It is hard to imagine a part of the country with more growth potential than Bay Minette and North Baldwin County. As recounted in his book Faith and Good Works, “Mr. Jimmy” Faulkner tells how the North Baldwin industrial development team recruited business after business in the last half of the last century, many of whom are still major industrial employers of the area—for example, International Paper, Quincy Compressor, Dental EZ, Baldwin Pole and Piling and the Gulf Packaging Company. The industrial growth for this century is being led by today’s team of the Chamber, city and county leaders, the utilities and the Baldwin County Economic Development Alliance (BECDA).
The Alliance was formed in 1994 to take on industrial recruiting on behalf of the five chambers of commerce in the county. Its mission quickly broadened to include other things that were too broad for a single city or chamber to take on like workforce development, a virtual business incubator, community development and large regional projects involving several counties (or states). In 2009, this organization was recognized as one of the top 10 economic development organizations in the country with $1.8 billion in capital investment and 3,486 new jobs created. This was the third time in the last five years to be included in the top 20. This year BECDA came in ahead of Atlanta, New York City, Phoenix, Memphis and more than 15,000 other areas.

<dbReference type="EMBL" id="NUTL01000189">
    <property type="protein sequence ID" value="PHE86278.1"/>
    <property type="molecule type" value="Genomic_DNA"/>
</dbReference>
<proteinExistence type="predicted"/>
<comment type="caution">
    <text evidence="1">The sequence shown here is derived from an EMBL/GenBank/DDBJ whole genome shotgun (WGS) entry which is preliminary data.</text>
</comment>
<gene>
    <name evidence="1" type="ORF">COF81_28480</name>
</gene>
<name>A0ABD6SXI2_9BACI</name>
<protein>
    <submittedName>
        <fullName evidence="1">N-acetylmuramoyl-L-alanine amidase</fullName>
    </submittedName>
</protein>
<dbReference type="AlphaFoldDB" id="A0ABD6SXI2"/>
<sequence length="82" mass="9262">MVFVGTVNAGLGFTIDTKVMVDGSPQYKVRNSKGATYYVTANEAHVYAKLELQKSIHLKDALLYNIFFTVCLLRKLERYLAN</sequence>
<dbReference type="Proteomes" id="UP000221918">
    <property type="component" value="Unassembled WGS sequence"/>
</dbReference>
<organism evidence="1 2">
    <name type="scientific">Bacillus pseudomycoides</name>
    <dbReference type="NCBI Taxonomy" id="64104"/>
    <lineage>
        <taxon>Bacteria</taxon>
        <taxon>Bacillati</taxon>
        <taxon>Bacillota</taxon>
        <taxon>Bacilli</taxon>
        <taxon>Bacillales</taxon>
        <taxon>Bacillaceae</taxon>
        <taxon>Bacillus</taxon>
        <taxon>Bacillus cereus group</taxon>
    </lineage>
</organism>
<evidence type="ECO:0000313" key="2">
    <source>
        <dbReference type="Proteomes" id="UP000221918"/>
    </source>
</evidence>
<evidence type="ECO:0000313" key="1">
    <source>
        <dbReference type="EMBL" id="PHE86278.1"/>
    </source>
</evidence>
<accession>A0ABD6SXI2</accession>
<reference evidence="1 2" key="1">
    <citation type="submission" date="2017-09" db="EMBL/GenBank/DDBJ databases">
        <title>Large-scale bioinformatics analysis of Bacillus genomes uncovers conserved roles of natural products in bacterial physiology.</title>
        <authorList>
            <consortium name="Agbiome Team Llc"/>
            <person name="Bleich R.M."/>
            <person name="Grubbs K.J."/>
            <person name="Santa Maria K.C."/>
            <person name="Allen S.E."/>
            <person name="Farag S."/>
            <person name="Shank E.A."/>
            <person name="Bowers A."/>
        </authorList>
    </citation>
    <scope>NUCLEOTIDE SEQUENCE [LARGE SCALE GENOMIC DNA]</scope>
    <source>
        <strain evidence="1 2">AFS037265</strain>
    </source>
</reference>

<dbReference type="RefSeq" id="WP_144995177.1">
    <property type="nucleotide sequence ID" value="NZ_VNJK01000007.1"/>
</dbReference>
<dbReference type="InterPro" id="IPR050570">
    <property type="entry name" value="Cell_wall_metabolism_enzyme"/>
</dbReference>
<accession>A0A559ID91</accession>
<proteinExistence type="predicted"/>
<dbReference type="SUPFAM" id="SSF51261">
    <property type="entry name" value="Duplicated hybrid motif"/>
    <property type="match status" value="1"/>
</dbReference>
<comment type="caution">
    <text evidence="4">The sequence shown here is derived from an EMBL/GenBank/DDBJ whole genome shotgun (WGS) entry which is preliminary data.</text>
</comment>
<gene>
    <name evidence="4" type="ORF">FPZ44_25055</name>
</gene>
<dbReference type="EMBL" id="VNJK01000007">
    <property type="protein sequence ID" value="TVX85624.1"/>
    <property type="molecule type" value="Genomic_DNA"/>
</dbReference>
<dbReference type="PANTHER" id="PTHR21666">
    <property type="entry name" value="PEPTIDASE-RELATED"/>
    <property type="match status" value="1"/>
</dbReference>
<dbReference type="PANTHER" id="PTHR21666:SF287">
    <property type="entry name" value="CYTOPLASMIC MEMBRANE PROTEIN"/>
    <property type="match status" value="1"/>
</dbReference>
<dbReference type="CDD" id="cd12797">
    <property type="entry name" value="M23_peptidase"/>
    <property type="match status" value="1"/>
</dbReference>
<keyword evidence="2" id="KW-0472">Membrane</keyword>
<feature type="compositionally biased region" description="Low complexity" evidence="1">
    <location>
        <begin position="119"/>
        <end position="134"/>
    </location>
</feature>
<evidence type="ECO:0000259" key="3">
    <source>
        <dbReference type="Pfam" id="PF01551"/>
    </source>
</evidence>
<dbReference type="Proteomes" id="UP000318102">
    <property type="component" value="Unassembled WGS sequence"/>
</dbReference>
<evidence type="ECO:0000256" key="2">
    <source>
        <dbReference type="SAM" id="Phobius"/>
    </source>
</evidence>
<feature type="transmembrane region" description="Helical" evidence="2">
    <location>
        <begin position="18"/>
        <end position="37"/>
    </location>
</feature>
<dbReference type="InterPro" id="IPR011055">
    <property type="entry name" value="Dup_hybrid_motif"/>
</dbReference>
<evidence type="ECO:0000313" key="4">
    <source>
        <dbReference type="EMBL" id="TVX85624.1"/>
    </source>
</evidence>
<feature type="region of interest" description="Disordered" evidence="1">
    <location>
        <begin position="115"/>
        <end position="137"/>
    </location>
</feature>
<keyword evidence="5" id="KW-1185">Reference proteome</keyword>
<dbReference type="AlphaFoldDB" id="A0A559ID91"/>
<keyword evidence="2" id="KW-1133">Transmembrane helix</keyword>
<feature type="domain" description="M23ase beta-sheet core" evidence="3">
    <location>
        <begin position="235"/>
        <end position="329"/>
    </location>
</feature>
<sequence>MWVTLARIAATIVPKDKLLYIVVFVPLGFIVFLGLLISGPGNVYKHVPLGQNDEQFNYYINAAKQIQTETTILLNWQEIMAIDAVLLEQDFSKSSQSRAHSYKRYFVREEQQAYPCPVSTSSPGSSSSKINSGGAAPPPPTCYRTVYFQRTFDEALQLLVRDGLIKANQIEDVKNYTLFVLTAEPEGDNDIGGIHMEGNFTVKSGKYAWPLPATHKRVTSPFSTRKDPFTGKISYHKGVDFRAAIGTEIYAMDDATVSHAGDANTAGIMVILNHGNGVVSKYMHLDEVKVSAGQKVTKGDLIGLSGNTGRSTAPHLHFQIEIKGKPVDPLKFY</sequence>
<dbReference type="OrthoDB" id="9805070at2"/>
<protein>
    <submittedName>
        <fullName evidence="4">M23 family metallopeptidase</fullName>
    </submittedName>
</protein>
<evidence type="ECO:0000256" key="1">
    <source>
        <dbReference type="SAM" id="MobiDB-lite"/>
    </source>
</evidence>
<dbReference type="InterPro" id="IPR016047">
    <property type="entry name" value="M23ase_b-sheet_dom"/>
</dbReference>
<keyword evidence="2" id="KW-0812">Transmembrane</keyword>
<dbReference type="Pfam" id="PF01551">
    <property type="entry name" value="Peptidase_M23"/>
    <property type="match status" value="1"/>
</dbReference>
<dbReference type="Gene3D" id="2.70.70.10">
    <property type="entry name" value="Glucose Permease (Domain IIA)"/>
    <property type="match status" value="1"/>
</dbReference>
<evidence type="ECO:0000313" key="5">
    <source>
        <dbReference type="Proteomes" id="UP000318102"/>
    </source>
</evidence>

There are several factors impacting industrial growth in North Baldwin county: The Port of Mobile is increasing the capacity of its container facility from 80,000 to 800,000 TEU’s (20-foot equivalent shipping containers) per year. ThyssenKrupp is opening a new steel plant in North Mobile County. And, most significantly, in 2009 Hybrid Kinetic Motors (HK) announced its plans to build an automobile assembly plant on a new 3,000-acre mega-site located between Bay Minette and I-65.
The proposed HK facility is planned to have an eventual capacity to build 1,000,000 cars per year, which are destined for both U.S. and international markets. With 5,000 direct employees and 20,000 to 30,000 employees in nearby suppliers, this is one of the most significant industrial projects in the world.
Industrial growth cannot happen without a strong workforce. Because our labor shed spans several counties, a “Southwest Alabama Workforce Development Council” was set up with 40 of our major employers and all of our community colleges and K-12 school districts across eight counties. The purpose of the group is to assist employers in actively forecasting workforce demands, i.e., how many people and what kinds of skills, to meet future needs, so the state’s education system can produce and supply the right mix of workers at the needed time. For example, Faulkner State Community College has been engaged in actively developing programs that are tied directly to area business and industry needs. Over the past two years, Faulkner State has started a Technical Dual Enrollment Program in partnership with the Baldwin County Public School System. This partnership is allowing the college to utilize the two Career Technical Centers for the purpose of providing high school students with college credit in their area of focus during the day, and then using the facilities to offer adult education in the evenings. Areas included are Welding, HVAC, Construction Sciences, Automotive and Drafting.